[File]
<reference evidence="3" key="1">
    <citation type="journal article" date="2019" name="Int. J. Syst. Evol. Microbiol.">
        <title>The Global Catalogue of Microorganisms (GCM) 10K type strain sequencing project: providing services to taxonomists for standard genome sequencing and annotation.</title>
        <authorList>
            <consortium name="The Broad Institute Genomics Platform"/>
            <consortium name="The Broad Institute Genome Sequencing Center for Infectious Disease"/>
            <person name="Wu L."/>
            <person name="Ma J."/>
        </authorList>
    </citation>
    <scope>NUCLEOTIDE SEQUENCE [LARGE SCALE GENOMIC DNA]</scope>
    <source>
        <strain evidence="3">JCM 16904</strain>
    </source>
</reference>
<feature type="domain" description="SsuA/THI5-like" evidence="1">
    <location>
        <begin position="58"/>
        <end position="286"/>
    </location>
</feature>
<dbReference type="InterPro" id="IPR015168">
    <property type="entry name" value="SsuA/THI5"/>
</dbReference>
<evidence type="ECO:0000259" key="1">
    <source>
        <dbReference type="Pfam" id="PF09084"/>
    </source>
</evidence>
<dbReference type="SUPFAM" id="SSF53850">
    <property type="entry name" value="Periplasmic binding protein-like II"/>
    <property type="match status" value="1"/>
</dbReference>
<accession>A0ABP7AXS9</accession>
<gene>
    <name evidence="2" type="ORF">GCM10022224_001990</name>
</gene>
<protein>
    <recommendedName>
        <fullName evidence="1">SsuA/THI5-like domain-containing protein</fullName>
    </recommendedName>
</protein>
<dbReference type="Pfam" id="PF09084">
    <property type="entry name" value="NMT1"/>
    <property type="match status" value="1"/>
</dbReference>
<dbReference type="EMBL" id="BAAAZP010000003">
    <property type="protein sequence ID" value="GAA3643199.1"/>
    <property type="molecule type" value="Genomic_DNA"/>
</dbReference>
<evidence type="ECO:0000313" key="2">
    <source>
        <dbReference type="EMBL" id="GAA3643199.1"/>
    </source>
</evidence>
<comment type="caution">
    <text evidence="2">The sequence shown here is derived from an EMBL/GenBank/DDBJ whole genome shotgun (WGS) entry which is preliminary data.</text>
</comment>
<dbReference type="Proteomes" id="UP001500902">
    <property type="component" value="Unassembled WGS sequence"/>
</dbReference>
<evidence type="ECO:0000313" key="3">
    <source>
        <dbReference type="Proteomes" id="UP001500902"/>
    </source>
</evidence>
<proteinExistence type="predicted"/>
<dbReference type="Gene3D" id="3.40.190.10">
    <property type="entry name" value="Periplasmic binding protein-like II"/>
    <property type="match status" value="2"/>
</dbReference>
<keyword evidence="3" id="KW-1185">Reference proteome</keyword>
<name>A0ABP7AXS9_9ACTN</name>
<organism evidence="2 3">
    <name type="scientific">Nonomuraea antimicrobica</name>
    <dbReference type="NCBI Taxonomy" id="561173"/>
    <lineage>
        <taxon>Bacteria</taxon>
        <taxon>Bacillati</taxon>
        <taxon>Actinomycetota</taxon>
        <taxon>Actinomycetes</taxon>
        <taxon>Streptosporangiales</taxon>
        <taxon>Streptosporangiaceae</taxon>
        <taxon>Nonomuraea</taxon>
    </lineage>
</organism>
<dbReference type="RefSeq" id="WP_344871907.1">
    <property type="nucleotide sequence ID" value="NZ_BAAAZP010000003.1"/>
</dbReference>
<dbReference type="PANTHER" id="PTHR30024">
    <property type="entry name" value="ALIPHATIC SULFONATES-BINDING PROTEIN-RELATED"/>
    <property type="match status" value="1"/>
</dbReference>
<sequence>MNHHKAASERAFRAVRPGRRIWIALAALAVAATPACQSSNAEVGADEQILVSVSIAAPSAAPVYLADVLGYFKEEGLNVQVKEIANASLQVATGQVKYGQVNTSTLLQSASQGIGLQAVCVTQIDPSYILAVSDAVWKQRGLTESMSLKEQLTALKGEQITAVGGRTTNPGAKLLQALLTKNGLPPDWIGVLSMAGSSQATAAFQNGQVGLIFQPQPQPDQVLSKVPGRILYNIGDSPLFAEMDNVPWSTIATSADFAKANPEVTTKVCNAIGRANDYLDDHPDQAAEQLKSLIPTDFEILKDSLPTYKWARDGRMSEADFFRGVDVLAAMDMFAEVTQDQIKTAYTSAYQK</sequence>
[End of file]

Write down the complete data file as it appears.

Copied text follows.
<reference evidence="3" key="1">
    <citation type="journal article" date="2019" name="Int. J. Syst. Evol. Microbiol.">
        <title>The Global Catalogue of Microorganisms (GCM) 10K type strain sequencing project: providing services to taxonomists for standard genome sequencing and annotation.</title>
        <authorList>
            <consortium name="The Broad Institute Genomics Platform"/>
            <consortium name="The Broad Institute Genome Sequencing Center for Infectious Disease"/>
            <person name="Wu L."/>
            <person name="Ma J."/>
        </authorList>
    </citation>
    <scope>NUCLEOTIDE SEQUENCE [LARGE SCALE GENOMIC DNA]</scope>
    <source>
        <strain evidence="3">JCM 16904</strain>
    </source>
</reference>
<feature type="domain" description="SsuA/THI5-like" evidence="1">
    <location>
        <begin position="58"/>
        <end position="286"/>
    </location>
</feature>
<dbReference type="InterPro" id="IPR015168">
    <property type="entry name" value="SsuA/THI5"/>
</dbReference>
<evidence type="ECO:0000259" key="1">
    <source>
        <dbReference type="Pfam" id="PF09084"/>
    </source>
</evidence>
<dbReference type="SUPFAM" id="SSF53850">
    <property type="entry name" value="Periplasmic binding protein-like II"/>
    <property type="match status" value="1"/>
</dbReference>
<accession>A0ABP7AXS9</accession>
<gene>
    <name evidence="2" type="ORF">GCM10022224_001990</name>
</gene>
<protein>
    <recommendedName>
        <fullName evidence="1">SsuA/THI5-like domain-containing protein</fullName>
    </recommendedName>
</protein>
<dbReference type="Pfam" id="PF09084">
    <property type="entry name" value="NMT1"/>
    <property type="match status" value="1"/>
</dbReference>
<dbReference type="EMBL" id="BAAAZP010000003">
    <property type="protein sequence ID" value="GAA3643199.1"/>
    <property type="molecule type" value="Genomic_DNA"/>
</dbReference>
<evidence type="ECO:0000313" key="2">
    <source>
        <dbReference type="EMBL" id="GAA3643199.1"/>
    </source>
</evidence>
<comment type="caution">
    <text evidence="2">The sequence shown here is derived from an EMBL/GenBank/DDBJ whole genome shotgun (WGS) entry which is preliminary data.</text>
</comment>
<dbReference type="Proteomes" id="UP001500902">
    <property type="component" value="Unassembled WGS sequence"/>
</dbReference>
<evidence type="ECO:0000313" key="3">
    <source>
        <dbReference type="Proteomes" id="UP001500902"/>
    </source>
</evidence>
<proteinExistence type="predicted"/>
<dbReference type="Gene3D" id="3.40.190.10">
    <property type="entry name" value="Periplasmic binding protein-like II"/>
    <property type="match status" value="2"/>
</dbReference>
<keyword evidence="3" id="KW-1185">Reference proteome</keyword>
<name>A0ABP7AXS9_9ACTN</name>
<organism evidence="2 3">
    <name type="scientific">Nonomuraea antimicrobica</name>
    <dbReference type="NCBI Taxonomy" id="561173"/>
    <lineage>
        <taxon>Bacteria</taxon>
        <taxon>Bacillati</taxon>
        <taxon>Actinomycetota</taxon>
        <taxon>Actinomycetes</taxon>
        <taxon>Streptosporangiales</taxon>
        <taxon>Streptosporangiaceae</taxon>
        <taxon>Nonomuraea</taxon>
    </lineage>
</organism>
<dbReference type="RefSeq" id="WP_344871907.1">
    <property type="nucleotide sequence ID" value="NZ_BAAAZP010000003.1"/>
</dbReference>
<dbReference type="PANTHER" id="PTHR30024">
    <property type="entry name" value="ALIPHATIC SULFONATES-BINDING PROTEIN-RELATED"/>
    <property type="match status" value="1"/>
</dbReference>
<sequence>MNHHKAASERAFRAVRPGRRIWIALAALAVAATPACQSSNAEVGADEQILVSVSIAAPSAAPVYLADVLGYFKEEGLNVQVKEIANASLQVATGQVKYGQVNTSTLLQSASQGIGLQAVCVTQIDPSYILAVSDAVWKQRGLTESMSLKEQLTALKGEQITAVGGRTTNPGAKLLQALLTKNGLPPDWIGVLSMAGSSQATAAFQNGQVGLIFQPQPQPDQVLSKVPGRILYNIGDSPLFAEMDNVPWSTIATSADFAKANPEVTTKVCNAIGRANDYLDDHPDQAAEQLKSLIPTDFEILKDSLPTYKWARDGRMSEADFFRGVDVLAAMDMFAEVTQDQIKTAYTSAYQK</sequence>